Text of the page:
Countering harmful practices in the digital sphere
We express concern about regulations that unjustifiably require companies to localize data or those that allow governments to access data without appropriate safeguards and protections. As a result of geopolitical and geo-economic upheavals, global business value and supply chains, especially those of our critical infrastructure, are exposed to risks. We will therefore deepen our strategic dialogue to seek to counter malicious practices in the digital sphere to protect global value and supply chains from illegitimate influence, espionage, illicit knowledge leakage, and sabotage.
Cooperating on international standards setting
We recognize the importance of technical standards in the global economy and reaffirm our commitment to collectively support the development of open, voluntary and consensus-based standards that will shape the next generation of technology. These should be based on inclusive multi-stakeholder approaches in line with our common democratic values and principles. Reflecting on shared values and principles, we will identify and address issues related to international standards setting, where they arise, through information sharing and engagement in the established standards setting processes. We will deepen our cooperation through information sharing including with wider public and private stakeholders in international standards setting activities, and support effective standards setting. To this end, we reaffirm our continued collaboration including through the Framework for G7 Collaboration on Digital Technical Standards.
Addressing shared concerns regarding threats to international peace and security
Protecting international peace and security by preventing leakage of critical and emerging technologies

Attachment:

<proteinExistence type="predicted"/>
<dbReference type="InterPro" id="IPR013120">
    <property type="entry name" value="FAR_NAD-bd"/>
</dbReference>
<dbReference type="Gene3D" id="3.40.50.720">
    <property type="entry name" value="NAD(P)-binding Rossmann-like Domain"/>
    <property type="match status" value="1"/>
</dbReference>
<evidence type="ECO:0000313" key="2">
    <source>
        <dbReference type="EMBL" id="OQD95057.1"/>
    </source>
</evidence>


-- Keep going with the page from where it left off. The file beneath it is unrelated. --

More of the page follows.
As we deepen research and development among G7 partners on critical and emerging technologies, we affirm our shared responsibility and determination to coordinate on preventing the cutting-edge technologies we develop from being used to further military capabilities that threaten international peace and security. To that end, we will share, as appropriate, information and experiences to further develop common understanding of such risks and the policy tools needed to address them, and take further actions where necessary, including those related to export and investment, corresponding to the circumstances of each country. We will further strengthen multilateral efforts to cooperate in the field of export controls to ensure gaps in our dual use technology protection ecosystem cannot be exploited. We have a common interest in preventing the narrow set of technological advances that are assessed to be core to enhancing the military and intelligence capabilities of actors who may use these capabilities to undermine international peace and security, from being fueled by our companies’ capital, expertise, and knowledge. We recognize that appropriate measures designed to address risks from outbound investment could be important to complement existing tools of targeted controls on exports and inbound investments, which work together to protect our sensitive technologies from being used in ways that threaten international peace and security. As we continue to work to make our economic security toolkits fit for today’s challenges, we will provide clarity to the private sector regarding these common goals. We will also continue to coordinate, share lessons, and seek to align our approaches where feasible to maximize the effectiveness of our efforts.